The rate of Americans without health insurance remained flat in 2017 at 8.8 percent, according to data released Wednesday by the Census Bureau.
The 8.8 percent uninsured rate in 2017, which translates to 28.5 million people, was the same as the rate from 2016.
The data show that in the first year of the Trump administration, the uninsured rate remained the same as in the last year under President Obama. That is a contrast to data released in January from Gallup, which showed three million additional people without health insurance in President TrumpDonald TrumpHillicon Valley — Presented by Xerox — Twitter's algorithm boosts right-leaning content, internal study finds Ohio Democrat calls Vance an 'ass----' over Baldwin tweet Matt Taibbi says Trump's rhetoric caused public perception of US intelligence services to shift MORE’s first year and drew condemnation from Democrats.
Larry Levitt, a health policy expert at the Kaiser Family Foundation, said that it is possible the uninsured rate could increase in 2018 or 2019, as the Trump administration’s changes to ObamaCare take effect.
For example, the Trump administration has drastically cut back on funding for outreach to help people enroll in coverage. The repeal of the mandate to have coverage from the GOP tax law passed in December 2017, which takes effect in 2019, is expected to increase the uninsured rate.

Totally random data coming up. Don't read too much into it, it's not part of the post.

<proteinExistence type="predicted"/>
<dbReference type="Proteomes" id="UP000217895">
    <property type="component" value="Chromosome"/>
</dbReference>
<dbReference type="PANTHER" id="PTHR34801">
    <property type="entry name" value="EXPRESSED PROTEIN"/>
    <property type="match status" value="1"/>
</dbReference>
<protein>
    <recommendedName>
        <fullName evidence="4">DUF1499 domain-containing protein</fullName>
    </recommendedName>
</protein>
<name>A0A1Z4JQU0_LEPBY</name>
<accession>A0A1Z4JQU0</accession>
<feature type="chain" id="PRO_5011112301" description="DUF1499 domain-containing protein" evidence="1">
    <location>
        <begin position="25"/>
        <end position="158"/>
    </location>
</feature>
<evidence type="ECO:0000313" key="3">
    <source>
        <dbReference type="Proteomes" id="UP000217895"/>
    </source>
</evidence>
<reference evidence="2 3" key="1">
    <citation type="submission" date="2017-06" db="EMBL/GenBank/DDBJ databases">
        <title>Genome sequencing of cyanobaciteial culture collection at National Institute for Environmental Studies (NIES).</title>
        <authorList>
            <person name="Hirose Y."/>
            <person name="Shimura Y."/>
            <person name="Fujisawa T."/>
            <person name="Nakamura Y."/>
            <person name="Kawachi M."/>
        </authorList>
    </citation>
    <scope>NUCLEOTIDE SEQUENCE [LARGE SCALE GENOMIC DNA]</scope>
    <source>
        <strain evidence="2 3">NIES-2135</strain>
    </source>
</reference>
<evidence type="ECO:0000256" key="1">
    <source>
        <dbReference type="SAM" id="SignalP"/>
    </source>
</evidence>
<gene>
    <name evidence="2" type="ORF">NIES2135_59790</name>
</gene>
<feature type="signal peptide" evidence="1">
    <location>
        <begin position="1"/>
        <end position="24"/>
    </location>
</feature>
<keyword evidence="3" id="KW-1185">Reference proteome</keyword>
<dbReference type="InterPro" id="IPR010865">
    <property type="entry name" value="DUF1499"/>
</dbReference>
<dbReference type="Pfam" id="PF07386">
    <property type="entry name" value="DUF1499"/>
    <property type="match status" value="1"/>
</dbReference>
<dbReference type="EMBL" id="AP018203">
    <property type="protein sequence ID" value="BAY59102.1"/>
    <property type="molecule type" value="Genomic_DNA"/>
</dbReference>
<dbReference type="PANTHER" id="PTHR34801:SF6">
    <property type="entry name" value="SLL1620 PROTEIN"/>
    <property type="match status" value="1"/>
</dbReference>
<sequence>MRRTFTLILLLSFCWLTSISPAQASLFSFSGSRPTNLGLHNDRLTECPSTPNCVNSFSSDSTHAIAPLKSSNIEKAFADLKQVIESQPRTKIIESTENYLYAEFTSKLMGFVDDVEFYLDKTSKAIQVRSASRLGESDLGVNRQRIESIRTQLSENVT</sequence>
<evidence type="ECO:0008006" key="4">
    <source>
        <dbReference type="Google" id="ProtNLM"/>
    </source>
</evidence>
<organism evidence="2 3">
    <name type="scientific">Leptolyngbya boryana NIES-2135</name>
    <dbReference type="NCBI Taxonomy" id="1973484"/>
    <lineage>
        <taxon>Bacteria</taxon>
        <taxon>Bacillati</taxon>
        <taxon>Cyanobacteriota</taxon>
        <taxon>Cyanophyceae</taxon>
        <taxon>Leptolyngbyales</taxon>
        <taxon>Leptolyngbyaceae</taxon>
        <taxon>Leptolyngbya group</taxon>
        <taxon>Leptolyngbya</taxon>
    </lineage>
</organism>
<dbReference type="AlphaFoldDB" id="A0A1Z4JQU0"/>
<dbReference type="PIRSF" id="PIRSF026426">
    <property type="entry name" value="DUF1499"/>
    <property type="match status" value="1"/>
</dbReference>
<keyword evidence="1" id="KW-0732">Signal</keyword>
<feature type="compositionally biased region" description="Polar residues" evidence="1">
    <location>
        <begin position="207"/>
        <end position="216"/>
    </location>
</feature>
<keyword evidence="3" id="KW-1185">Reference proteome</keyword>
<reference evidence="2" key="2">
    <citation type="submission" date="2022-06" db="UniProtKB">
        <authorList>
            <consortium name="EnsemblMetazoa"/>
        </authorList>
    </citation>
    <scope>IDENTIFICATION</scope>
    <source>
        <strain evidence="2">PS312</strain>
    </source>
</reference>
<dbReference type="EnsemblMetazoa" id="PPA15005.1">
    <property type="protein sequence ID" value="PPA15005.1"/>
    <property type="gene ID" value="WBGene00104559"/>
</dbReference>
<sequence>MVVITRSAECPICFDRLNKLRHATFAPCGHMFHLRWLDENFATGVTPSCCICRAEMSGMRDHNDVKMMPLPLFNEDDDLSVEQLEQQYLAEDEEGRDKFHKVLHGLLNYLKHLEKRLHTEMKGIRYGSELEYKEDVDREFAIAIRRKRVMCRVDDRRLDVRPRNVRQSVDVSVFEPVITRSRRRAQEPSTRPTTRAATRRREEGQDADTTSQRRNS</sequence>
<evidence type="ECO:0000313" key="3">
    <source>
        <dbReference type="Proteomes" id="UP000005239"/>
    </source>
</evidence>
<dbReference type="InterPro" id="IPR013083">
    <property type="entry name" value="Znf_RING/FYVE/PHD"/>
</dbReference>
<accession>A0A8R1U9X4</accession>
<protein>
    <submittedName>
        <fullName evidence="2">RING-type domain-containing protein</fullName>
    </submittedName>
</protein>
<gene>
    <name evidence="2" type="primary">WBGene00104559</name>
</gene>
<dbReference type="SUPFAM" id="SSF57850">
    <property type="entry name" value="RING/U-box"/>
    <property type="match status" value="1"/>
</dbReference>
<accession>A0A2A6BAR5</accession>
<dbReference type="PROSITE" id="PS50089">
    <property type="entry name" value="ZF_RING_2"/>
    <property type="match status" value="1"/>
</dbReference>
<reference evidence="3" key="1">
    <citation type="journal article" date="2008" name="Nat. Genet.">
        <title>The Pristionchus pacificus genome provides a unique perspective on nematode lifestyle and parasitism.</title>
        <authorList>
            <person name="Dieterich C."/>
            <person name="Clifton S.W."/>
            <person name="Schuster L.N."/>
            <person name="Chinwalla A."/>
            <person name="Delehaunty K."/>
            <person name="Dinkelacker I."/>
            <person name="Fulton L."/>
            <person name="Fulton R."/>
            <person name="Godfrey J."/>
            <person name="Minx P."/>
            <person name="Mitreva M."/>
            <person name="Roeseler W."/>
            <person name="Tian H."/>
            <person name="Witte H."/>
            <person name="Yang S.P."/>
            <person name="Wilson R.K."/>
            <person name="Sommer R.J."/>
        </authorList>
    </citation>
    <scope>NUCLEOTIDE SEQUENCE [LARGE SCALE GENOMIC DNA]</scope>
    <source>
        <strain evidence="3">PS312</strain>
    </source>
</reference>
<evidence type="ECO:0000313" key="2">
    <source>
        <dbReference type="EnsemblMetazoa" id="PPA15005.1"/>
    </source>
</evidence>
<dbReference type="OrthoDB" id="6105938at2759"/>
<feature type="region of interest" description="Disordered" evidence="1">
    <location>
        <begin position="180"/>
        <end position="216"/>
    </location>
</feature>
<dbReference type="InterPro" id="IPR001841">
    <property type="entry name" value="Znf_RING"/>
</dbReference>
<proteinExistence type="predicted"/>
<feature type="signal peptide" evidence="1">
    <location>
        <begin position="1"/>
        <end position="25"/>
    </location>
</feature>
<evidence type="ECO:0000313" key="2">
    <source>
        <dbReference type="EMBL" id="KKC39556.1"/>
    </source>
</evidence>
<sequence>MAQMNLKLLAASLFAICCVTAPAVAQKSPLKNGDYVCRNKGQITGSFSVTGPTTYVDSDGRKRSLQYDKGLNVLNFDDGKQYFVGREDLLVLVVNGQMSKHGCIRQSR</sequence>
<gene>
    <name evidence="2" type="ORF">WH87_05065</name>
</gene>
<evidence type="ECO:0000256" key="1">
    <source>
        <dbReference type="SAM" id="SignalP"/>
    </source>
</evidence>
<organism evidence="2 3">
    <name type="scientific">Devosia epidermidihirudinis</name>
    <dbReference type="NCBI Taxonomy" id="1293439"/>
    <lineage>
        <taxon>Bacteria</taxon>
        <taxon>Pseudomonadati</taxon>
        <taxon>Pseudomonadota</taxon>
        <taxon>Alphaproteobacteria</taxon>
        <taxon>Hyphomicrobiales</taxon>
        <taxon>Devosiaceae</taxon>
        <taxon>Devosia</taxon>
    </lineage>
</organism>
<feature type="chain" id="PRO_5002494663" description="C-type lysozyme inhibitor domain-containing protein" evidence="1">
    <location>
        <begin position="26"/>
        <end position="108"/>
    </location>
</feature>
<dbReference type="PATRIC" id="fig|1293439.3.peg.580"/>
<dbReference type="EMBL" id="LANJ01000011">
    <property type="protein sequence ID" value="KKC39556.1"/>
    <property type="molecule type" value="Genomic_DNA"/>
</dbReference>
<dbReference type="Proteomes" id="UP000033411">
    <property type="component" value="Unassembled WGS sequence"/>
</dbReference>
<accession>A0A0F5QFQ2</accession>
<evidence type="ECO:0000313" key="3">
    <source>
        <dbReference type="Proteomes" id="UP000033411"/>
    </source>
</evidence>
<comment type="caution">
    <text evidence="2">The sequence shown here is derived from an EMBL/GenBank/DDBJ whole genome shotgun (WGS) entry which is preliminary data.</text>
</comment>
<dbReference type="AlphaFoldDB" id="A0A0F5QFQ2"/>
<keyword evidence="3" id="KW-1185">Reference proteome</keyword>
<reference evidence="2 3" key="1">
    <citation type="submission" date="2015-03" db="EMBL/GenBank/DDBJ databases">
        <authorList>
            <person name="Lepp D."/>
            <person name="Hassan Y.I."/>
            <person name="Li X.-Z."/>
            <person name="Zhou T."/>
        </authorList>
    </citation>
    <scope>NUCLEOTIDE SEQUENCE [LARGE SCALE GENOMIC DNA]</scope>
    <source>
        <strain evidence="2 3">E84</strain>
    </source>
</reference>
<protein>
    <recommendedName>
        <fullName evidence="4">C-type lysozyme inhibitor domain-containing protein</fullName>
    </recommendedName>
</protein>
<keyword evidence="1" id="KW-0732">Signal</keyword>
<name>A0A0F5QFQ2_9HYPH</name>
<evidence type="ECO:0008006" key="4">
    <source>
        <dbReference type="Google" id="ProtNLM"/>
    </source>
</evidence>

After dropping significantly starting in 2014 with the implementation of ObamaCare, the uninsured rate has now flattened out, with almost 30 million people still lacking coverage.
Sen. Bernie SandersBernie SandersOvernight Health Care — Presented by Carequest — Study finds Pfizer vaccine almost 91 percent effective for 5 to 11 year olds The Hill's Morning Report - Presented by Uber - Manchin, Sanders in budget feud; Biden still upbeat Democratic frustration with Sinema rises MORE (I-Vt.) cites that figure in calling for his Medicare for All proposal to extend government-provided insurance to everyone.
“New Census data continues to show the historic progress in reducing the number of people uninsured has stalled,” Levitt wrote on Twitter. “In a different environment, we might be having a debate about how to change that.”